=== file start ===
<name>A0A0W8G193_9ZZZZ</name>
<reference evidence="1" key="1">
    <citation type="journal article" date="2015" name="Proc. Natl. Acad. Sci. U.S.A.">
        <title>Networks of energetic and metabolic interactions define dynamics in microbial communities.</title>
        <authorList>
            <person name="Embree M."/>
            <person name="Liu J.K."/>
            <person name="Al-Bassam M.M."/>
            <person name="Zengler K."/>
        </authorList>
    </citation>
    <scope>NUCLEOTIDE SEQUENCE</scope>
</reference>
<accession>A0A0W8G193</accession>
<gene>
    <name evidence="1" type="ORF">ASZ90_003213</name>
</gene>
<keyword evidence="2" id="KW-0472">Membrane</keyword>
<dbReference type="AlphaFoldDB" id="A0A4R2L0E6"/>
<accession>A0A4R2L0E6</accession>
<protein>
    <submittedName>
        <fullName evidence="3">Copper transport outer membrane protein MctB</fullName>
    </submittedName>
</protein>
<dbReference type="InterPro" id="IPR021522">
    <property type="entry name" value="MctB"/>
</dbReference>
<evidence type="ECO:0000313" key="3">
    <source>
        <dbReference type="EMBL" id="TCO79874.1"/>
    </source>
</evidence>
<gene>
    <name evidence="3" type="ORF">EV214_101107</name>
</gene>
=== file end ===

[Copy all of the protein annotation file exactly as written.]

<name>A0A0W8G193_9ZZZZ</name>
<reference evidence="1" key="1">
    <citation type="journal article" date="2015" name="Proc. Natl. Acad. Sci. U.S.A.">
        <title>Networks of energetic and metabolic interactions define dynamics in microbial communities.</title>
        <authorList>
            <person name="Embree M."/>
            <person name="Liu J.K."/>
            <person name="Al-Bassam M.M."/>
            <person name="Zengler K."/>
        </authorList>
    </citation>
    <scope>NUCLEOTIDE SEQUENCE</scope>
</reference>
<accession>A0A0W8G193</accession>
<gene>
    <name evidence="1" type="ORF">ASZ90_003213</name>
</gene>
<keyword evidence="2" id="KW-0472">Membrane</keyword>
<dbReference type="AlphaFoldDB" id="A0A4R2L0E6"/>
<accession>A0A4R2L0E6</accession>
<protein>
    <submittedName>
        <fullName evidence="3">Copper transport outer membrane protein MctB</fullName>
    </submittedName>
</protein>
<dbReference type="InterPro" id="IPR021522">
    <property type="entry name" value="MctB"/>
</dbReference>
<evidence type="ECO:0000313" key="3">
    <source>
        <dbReference type="EMBL" id="TCO79874.1"/>
    </source>
</evidence>
<gene>
    <name evidence="3" type="ORF">EV214_101107</name>
</gene>